Manic Focus is the electronic music project of John “JmaC” McCarten, a Denver-based producer with roots in funk, soul, and new-era hip-hop. A multi-dimensional artist with a rowdy style that spans multiple genres, Manic Focus transcends sound waves by fusing soulful blues with heavy-hitting bass, creating a resonating tone that’s entirely his own.
His newest album LOST IN A DIGITAL WORLD was released on September 12th. Check it out here-
Recent live highlights include performances at Lollapalooza, High Sierra Music Festival, Camp Bisco and Summer Camp Music Festival in 2019. Previous performances of note include Electric Forest, Suwannee Hulaween, Bassnectar’s NYE360, The Gorge Amphitheater in WA and Red Rocks Amphitheater in CO supporting Pretty Lights.
His brand new collection, Lost in a Digital World features 100% original, sample-free material and live instrumentation from McCarten, further cementing himself in the upper echelon of producers and bringing his music to a wider audience spanning across multiple genres. The LP also includes appearances from Dominic Lalli (Big Gigantic), Protohype, Russ Liquid, Borahm Lee (Pretty Lights Music/Break Science) and Psalm One, to name a few from the eclectic lineup.
Connect with Manic Focus Here- Website
Learn more about Manic Focus in the following All Access interview-
Now that we are in the latter half of the year, how has 2019 treated you?
2019 has been great! I’ve been fortunate enough to play some really awesome shows and festivals this year, as well as collaborate with some of my favorite artists on new music. I also released an album this year that I’m very proud of.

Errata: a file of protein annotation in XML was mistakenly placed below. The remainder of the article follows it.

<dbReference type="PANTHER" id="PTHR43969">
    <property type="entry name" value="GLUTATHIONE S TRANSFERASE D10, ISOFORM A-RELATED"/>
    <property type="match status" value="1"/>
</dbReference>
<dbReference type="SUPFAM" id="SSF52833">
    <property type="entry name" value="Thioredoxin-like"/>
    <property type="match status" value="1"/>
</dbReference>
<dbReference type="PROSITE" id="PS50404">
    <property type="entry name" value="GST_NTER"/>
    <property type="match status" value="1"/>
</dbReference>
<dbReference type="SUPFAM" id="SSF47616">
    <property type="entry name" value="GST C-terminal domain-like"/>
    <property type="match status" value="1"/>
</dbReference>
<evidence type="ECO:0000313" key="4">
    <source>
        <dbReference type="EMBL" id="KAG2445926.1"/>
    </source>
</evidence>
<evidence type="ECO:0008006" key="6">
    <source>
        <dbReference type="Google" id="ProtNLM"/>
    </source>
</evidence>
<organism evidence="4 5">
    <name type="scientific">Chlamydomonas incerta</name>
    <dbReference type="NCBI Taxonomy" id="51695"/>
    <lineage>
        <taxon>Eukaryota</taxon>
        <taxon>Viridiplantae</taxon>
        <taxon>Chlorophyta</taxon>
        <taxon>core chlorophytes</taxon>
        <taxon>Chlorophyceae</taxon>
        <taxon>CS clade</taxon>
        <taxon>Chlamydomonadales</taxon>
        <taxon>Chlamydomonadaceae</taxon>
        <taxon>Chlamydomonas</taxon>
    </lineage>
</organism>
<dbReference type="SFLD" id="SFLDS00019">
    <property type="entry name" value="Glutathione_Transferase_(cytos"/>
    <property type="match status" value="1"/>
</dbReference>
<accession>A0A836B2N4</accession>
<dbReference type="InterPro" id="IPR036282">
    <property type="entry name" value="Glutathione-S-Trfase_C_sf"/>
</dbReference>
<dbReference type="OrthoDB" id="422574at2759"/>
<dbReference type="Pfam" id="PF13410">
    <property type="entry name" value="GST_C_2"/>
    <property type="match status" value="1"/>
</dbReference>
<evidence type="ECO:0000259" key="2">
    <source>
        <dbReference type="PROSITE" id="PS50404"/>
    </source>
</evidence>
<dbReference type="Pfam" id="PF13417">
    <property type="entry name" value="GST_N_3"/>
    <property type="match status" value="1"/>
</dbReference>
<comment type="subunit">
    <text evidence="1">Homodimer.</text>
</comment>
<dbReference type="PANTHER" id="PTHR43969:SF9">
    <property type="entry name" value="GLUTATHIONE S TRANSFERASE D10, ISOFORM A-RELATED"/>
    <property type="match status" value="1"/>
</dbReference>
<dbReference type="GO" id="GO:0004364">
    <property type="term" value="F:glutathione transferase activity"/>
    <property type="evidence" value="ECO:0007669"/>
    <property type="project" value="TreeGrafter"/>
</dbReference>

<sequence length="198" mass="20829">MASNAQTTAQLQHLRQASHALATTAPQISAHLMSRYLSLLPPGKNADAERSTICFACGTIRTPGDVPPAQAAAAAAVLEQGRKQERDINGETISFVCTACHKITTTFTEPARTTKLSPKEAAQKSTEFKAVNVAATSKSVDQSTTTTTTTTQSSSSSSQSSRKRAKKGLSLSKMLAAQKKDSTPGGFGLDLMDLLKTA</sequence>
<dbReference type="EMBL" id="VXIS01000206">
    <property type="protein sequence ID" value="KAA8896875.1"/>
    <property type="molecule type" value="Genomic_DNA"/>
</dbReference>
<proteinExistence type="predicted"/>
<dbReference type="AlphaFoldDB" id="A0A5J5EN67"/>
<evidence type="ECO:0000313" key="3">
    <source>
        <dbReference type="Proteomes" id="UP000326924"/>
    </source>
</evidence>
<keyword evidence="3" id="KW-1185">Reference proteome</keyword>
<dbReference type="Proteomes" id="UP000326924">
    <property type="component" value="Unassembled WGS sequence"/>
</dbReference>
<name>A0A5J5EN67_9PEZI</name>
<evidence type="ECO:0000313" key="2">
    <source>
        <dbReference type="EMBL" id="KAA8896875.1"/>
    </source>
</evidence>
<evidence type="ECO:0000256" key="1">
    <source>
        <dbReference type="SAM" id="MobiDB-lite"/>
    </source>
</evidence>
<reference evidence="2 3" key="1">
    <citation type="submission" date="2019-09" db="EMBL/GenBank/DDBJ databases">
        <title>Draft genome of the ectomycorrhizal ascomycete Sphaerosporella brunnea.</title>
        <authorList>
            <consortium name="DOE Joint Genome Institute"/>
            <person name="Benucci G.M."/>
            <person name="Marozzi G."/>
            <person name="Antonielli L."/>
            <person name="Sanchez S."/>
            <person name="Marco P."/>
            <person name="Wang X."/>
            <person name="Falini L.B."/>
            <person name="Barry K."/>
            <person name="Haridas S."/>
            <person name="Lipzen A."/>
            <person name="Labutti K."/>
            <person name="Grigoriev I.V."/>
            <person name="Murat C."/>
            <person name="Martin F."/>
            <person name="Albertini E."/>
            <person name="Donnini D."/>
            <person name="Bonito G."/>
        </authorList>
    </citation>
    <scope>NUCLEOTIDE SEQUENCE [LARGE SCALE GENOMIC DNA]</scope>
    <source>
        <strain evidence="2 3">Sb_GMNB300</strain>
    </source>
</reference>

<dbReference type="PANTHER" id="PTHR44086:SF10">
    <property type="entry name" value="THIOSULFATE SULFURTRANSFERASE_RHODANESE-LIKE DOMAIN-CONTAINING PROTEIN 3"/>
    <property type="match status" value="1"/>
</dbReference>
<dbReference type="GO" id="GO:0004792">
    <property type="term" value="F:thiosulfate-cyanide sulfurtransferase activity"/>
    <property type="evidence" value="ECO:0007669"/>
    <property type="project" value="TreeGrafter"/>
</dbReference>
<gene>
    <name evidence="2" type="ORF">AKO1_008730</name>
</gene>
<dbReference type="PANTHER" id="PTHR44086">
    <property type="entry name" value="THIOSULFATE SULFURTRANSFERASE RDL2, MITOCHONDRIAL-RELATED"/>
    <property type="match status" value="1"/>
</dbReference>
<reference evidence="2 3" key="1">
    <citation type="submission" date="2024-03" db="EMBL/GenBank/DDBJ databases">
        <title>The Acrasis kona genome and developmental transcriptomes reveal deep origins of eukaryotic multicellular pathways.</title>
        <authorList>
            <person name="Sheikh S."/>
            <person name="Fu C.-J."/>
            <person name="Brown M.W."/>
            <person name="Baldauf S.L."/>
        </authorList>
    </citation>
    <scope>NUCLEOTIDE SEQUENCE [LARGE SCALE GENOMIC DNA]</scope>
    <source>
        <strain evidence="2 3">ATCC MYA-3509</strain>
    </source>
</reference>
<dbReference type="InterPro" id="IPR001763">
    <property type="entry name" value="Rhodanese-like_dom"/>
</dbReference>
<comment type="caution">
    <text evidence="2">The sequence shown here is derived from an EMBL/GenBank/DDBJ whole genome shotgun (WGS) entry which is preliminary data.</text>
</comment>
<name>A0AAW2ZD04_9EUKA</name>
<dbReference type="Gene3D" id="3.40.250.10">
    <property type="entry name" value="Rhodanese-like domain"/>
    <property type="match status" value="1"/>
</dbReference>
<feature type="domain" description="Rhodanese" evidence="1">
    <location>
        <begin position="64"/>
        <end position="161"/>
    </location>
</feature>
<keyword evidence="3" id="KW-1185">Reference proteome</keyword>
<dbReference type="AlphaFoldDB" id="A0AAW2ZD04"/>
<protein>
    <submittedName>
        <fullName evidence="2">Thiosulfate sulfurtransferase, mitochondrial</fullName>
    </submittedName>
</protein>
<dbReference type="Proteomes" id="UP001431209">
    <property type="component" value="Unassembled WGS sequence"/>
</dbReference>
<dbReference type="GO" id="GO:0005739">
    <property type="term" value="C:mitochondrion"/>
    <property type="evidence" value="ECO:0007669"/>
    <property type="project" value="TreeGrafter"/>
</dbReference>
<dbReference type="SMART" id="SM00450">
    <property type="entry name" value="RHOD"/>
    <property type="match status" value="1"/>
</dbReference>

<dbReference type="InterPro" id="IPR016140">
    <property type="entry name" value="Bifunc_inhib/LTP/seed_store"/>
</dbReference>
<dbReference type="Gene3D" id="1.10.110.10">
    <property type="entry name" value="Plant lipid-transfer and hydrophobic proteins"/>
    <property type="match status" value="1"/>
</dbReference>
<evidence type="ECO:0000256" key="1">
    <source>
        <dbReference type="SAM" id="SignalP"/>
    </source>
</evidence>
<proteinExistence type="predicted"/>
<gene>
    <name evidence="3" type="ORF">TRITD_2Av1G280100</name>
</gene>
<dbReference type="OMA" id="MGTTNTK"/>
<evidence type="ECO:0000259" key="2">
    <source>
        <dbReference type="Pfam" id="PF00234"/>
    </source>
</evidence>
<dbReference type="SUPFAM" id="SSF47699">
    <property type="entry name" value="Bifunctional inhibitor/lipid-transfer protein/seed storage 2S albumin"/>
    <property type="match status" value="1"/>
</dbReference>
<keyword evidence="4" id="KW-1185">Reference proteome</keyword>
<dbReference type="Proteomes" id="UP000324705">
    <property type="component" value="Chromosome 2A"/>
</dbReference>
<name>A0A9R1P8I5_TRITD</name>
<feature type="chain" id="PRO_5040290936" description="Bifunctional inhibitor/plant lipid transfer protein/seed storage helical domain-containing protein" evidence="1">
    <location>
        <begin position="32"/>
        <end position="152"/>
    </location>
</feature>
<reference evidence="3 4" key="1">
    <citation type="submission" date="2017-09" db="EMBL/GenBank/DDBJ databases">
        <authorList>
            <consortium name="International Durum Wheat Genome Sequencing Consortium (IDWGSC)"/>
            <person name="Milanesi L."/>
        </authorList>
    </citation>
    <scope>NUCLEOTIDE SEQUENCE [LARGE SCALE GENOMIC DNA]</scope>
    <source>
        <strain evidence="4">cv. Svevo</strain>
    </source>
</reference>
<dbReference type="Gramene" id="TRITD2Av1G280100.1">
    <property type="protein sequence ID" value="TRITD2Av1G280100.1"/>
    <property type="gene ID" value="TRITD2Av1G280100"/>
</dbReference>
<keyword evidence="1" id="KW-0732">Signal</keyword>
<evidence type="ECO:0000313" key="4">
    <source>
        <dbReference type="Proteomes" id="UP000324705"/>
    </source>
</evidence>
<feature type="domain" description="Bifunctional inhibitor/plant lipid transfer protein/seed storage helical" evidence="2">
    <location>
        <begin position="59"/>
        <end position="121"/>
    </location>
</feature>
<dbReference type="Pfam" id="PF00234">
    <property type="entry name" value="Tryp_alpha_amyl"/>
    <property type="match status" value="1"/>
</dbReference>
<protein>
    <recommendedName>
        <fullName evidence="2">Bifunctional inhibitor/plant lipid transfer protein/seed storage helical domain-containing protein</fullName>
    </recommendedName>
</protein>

What are some goals that you have had for yourself this year?
Releasing my album was the main goal I had this year. The last album I released was in 2017, so I was really excited to put out a new body of work this year with some really cool collaborations. I was able to experiment with a variety of new production techniques and work with some really talented instrumentalists in New Orleans.
What are you already looking forward to in 2020?
We’re currently working on a tour schedule for the Winter/Spring. I’ll be touring with a really talented, new bass music artist that I’m a really big fan of. I’m also excited to put out some more original content, potentially on one of my favorite labels.
How did you come up with your artist name? Why didn’t you decide to go by your own name?
We wanted to come up with a cool artist name because I think it’s more fun to use an alter ego when creating a musical project than using my own name. Having been diagnosed with Bipolar I, music is sort of the way I focus my wild, creative energy. Creating music has always been a tool for me to manage my moods and mental illness.
Growing up, how important was music in your life?
Music has always been very important in my life. I started taking piano lessons when I was five until I was fourteen. In high school, I started making electronic music, and then transitioned into making hip-hop beats. I didn’t pursue music education in college, but I was always producing music as a hobby. Music has always been a very important outlet for me.
Can you recall the moment when you decided that you wanted to be a musician?
I decided to quit my job and pursue music professionally in 2011. I moved to Chicago and started playing as many gigs as I could get, producing as much music as possible.
Was it an easy or difficult choice to make?
At the time, is seemed as though my college education was not going to get me into any particular field that I was passionate about, so making the choice to jump into music full time was a decision I was confident in. It wasn’t easy by any means, but I felt that if I didn’t jump in at that moment, I would regret it in the future.